As I have mentioned before, I believe carefully attended zoos are an important and indispensable resource for humans, because not everyone can go out into the wild and find the animals and birds and not everyone may want to. All people want, en masse, is an easy way to do what they must (not what they want, they do bend over backwards for what they want).
So, people take their children to zoos, because they should. So children learn about animals. And it is wonderful, according to me. Because they may then want to go out into the wild even if their parents never did, so zoos develop some appreciation for nature and starting there, the world is one’s oyster.
Additionally, of course there are many scientific / conservation issues that good zoos participate in. That is primarily an adult interest and pivotal in managing, conserving and even observing wildlife and animal/insect behavior.
This particular “zoo”, where the photos are from : GW memorial exotic animals park, should probably not allow young children in though, the animals were very close and we all know that accidents can happen even when animals are yards away inside a cage. The animals did not look happy, were enclosed in mini cages sometimes only about twice their size, if at all. It is not a place anyone can stretch to call educational because it is no way to display such neglect to creatures that depend on us for their welfare.
While I did not see any abuse being undertaken, it appears that GW exotic animal park has been under fire by PETA.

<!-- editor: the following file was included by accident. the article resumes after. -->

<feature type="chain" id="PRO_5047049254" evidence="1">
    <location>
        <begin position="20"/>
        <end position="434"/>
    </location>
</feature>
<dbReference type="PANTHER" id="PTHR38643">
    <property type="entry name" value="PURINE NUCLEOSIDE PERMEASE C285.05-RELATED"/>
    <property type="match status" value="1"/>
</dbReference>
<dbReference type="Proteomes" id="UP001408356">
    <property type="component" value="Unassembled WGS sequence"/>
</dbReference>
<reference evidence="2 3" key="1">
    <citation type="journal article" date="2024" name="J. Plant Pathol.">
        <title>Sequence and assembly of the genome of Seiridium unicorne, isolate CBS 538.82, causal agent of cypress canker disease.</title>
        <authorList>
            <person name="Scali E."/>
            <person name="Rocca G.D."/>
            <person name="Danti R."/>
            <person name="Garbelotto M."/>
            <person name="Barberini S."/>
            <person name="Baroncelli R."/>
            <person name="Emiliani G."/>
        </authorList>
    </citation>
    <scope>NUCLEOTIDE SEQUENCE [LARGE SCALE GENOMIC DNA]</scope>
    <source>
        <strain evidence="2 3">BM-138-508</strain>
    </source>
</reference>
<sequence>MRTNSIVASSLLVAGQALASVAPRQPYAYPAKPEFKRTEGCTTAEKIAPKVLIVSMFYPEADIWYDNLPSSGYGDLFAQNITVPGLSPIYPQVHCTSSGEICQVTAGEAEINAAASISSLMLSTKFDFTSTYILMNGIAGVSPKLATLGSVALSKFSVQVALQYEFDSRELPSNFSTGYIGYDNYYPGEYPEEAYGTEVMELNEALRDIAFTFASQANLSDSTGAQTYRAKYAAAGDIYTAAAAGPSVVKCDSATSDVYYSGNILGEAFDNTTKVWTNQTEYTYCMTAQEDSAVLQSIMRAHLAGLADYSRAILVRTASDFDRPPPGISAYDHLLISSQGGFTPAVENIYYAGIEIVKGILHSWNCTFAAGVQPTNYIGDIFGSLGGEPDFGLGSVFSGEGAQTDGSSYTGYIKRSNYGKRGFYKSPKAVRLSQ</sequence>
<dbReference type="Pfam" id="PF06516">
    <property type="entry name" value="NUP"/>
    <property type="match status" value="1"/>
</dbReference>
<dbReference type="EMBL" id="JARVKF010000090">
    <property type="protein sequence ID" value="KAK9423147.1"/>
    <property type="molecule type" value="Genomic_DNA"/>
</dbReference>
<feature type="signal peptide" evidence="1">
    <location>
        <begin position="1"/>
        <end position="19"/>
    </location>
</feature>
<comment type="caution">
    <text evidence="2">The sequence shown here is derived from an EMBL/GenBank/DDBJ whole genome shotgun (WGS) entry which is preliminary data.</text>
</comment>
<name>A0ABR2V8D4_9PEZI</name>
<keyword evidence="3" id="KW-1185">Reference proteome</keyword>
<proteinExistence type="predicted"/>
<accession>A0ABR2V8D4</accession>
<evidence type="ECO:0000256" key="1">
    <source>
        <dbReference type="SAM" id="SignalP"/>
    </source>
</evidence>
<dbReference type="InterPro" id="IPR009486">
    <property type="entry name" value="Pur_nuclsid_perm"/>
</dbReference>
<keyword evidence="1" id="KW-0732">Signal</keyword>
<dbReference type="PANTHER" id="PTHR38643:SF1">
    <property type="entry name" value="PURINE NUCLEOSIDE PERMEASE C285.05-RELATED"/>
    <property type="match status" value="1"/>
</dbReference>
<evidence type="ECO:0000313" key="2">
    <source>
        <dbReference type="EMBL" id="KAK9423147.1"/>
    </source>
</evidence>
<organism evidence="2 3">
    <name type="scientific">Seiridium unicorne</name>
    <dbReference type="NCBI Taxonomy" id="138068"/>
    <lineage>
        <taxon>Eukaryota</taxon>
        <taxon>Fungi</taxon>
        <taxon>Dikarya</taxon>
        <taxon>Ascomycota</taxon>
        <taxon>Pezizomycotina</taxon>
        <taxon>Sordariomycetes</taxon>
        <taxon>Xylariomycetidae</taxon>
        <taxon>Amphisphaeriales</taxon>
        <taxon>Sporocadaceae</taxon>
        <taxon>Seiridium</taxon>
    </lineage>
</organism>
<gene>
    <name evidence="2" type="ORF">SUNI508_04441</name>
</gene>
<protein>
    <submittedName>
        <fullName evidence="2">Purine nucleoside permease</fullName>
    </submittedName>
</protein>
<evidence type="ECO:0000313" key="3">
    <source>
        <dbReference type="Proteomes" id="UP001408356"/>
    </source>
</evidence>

This is my contribution to boundaries, this weeks photo challenge
These boundaries define safety for us and confinement for the animals. They sometimes are the only places left that old animals can continue to live in, they won’t survive in the wild otherwise. They cannot contain the animal’s frustration, or their bonding with their cage mate, or for ones used to living with people, their bonding to people.
I understood this location (GW exotic animals park) as a breach in the boundary between the limits of human kindness and humility and inhuman behavior.
In the photos, the Grizzly was newly acquired by the park, was very frustrated at being bound. Not surprisingly. The two tigers were in a cage barely big enough for them but shared a moment of togetherness. The cuckatoo, was clearly previously owned by people, trained to speak and stuck its head out to talk to us, saying “Hi there, hello!!’ and following us till the very limit of its cage. The strawberry tiger( a recessive trait) is one of only about 33 in the world and I don’t know if he is still alive.
The whole experience was disturbing and I hope these animals can be placed elsewhere and the place shut down or put under new management.